Was your Service Disabled Veteran Owned Small Business (SDVOSB) status denied due to quorum language in your bylaws? According to the Center for Verification and Eligibility (CVE) website, the number one reason for SDVOSB status denial is quorum language in a company's bylaws that gives passive control to non-veteran board members.
This is a function, in this author's opinion, of a misreading of the law. SDVOSB status denial letters will often cite 38 CFR 74.4(f)(2) for the proposition that quorum language in a company's bylaws cannot allow for passive control by not Veteran board members. However, the CVE's reasoning is legally flawed, because 38 CFR § 74.4(f)(1)(ii) states that CVE will deem veterans or service-disabled veterans to control the board of directors where:
A single veteran owns at least 51 percent of all voting stock of an applicant or participant, the individual is on the board of directors, and no super majority voting requirements exist for shareholders to approve corporation actions. Where supermajority voting requirements are provided for in the concern's articles of incorporation, its by-laws, or by State law, the veteran must own at least the percent of the voting stock needed to overcome any such supermajority voting requirements;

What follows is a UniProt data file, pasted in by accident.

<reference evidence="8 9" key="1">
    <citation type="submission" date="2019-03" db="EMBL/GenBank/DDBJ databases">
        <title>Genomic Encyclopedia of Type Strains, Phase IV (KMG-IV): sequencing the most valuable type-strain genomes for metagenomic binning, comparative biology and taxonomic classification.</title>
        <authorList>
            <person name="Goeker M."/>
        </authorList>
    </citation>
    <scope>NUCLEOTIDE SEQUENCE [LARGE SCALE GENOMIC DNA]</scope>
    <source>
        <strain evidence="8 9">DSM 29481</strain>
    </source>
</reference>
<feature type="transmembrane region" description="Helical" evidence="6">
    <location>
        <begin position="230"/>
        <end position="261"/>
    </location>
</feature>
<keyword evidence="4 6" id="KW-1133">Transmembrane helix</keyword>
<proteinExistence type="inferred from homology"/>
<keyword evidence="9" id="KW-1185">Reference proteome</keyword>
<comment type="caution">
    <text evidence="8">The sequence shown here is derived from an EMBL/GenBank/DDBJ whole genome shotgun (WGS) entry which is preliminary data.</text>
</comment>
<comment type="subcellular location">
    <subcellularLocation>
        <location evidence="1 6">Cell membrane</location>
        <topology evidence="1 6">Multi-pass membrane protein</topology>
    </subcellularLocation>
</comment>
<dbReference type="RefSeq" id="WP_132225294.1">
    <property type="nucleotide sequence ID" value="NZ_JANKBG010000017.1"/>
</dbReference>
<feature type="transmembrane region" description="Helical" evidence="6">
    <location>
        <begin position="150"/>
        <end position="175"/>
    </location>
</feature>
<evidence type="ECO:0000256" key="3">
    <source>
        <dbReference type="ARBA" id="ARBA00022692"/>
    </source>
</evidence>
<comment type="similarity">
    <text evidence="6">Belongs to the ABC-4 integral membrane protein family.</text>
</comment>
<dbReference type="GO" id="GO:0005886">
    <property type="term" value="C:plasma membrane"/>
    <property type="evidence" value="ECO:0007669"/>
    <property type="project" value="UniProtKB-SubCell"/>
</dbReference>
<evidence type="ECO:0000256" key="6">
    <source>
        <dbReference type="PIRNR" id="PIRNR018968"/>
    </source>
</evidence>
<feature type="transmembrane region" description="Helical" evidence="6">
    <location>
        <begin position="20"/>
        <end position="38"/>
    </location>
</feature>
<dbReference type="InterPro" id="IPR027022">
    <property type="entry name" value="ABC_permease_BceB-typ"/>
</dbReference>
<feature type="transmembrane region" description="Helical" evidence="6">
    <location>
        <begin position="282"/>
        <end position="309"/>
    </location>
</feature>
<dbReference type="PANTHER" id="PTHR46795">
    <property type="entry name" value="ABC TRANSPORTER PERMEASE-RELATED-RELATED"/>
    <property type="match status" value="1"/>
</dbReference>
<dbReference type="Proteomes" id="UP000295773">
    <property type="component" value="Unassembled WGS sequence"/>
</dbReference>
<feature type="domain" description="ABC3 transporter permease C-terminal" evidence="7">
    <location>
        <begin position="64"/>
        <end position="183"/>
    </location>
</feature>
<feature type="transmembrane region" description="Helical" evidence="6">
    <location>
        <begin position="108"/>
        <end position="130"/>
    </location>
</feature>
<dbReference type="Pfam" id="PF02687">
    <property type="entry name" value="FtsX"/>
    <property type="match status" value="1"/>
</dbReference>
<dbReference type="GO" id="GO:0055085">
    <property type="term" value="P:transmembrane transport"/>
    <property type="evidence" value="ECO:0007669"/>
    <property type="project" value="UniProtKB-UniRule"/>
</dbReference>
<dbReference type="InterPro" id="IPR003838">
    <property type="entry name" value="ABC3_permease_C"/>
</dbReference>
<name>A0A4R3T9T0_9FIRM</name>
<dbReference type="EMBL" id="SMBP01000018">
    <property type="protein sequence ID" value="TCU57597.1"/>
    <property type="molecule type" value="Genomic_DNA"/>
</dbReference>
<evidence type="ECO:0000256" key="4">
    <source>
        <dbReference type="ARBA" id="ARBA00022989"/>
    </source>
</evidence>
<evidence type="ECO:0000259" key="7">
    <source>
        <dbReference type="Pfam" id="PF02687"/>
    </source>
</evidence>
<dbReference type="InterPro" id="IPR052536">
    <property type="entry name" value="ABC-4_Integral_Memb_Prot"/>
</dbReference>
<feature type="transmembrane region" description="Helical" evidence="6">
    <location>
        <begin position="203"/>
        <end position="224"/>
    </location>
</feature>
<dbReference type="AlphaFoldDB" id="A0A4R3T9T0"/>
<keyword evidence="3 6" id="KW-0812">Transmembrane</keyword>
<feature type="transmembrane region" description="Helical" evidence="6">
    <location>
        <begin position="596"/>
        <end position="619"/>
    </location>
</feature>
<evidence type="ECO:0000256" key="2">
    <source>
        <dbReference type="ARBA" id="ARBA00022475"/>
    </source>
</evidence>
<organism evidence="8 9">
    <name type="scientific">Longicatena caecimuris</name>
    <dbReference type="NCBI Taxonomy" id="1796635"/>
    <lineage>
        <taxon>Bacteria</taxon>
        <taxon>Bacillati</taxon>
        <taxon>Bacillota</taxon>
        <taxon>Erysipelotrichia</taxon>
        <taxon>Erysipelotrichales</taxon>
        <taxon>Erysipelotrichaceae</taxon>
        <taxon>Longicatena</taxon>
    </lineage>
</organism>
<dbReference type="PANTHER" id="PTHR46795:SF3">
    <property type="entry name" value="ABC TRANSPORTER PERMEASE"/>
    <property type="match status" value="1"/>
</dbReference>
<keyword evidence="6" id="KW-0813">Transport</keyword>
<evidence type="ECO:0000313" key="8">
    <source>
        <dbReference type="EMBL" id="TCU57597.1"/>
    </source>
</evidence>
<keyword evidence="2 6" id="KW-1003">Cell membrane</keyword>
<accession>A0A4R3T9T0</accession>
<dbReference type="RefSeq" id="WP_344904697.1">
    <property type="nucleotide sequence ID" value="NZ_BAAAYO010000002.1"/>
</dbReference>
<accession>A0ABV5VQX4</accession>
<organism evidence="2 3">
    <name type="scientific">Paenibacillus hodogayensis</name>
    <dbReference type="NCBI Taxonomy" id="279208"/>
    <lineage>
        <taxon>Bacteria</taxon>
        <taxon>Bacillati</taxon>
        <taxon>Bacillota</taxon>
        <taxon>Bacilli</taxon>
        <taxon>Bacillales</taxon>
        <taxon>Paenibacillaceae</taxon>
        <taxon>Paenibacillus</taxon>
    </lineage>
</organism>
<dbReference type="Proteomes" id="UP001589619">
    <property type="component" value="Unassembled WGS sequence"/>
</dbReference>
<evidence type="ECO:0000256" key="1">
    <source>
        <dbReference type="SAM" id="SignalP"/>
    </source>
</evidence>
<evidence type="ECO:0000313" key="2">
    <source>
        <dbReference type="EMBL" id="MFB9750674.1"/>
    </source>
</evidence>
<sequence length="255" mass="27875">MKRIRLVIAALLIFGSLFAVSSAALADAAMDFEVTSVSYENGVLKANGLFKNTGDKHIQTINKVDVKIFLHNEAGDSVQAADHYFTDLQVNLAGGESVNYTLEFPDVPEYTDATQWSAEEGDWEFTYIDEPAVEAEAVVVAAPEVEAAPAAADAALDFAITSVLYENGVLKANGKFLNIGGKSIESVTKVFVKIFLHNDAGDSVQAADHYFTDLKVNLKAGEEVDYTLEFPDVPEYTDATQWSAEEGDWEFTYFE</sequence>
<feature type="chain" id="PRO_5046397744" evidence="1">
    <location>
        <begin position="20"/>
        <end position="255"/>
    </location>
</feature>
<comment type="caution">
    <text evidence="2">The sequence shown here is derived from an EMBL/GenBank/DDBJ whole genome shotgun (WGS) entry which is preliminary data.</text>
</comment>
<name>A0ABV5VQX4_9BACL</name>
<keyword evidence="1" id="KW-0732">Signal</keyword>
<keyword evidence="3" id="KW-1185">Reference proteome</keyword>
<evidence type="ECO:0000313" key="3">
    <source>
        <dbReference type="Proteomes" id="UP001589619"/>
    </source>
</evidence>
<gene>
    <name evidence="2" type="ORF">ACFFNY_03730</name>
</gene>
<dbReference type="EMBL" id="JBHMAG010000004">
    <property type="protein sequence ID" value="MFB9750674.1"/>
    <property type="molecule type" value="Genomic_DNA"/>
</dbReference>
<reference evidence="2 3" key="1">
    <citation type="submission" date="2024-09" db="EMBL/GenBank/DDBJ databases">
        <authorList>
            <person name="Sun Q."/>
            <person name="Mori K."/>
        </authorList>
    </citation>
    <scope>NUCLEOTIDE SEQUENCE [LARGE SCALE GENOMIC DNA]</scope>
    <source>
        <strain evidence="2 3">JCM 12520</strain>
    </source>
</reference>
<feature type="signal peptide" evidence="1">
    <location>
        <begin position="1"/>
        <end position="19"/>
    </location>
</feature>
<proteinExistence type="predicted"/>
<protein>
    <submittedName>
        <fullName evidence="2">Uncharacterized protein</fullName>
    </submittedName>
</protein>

The section of the regulation often cited for VOSB or SDVOSB status denial comes from (f)(2) of the same paragraph, which states:
Where an applicant or participant does not meet the requirements set forth in paragraph (f)(1) of this section, the veteran(s) upon whom eligibility is based must control the board of directors through actual numbers of voting directors or, where permitted by state law, through weighted voting (e.g., in a concern having a two-person board of directors where one individual on the board is a veteran and one is not, the veteran vote must be weighted—worth more than one vote—in order for the concern to be eligible for VetBiz VIP Verification). Where a concern seeks to comply with this paragraph:
(i) Provisions for the establishment of a quorum cannot permit non-veteran directors to control the board of directors, directly or indirectly.
Also, 38 CFR 74.4(f)(4) requires that “Arrangements regarding the structure and voting rights of the board of directors must comply with applicable state law.” Using California as an example, the law there requires that:
“A majority of the authorized number of directors constitutes a quorum of the board for the transaction of business. The articles or bylaws may not provide that a quorum shall be less than one-third the authorized number of directors or less than two, whichever is larger unless the authorized number of directors is one, in which case one director constitutes a quorum.” Cal. Corp. Code § 307(a)(7) (West)
So what does the CVE say to Veteran business owners in California? Are they guaranteed SDVOSB status denial unless they limit their board members to service-disabled vets or go it alone? As of right now, the answers are unclear.
If you are a Veteran with a business and have a problem with a government contract or questions about CVE Certification, please contact the experienced attorneys at Veterans Advocacy Law Group at (888) 680-9612 or complete an online contact form.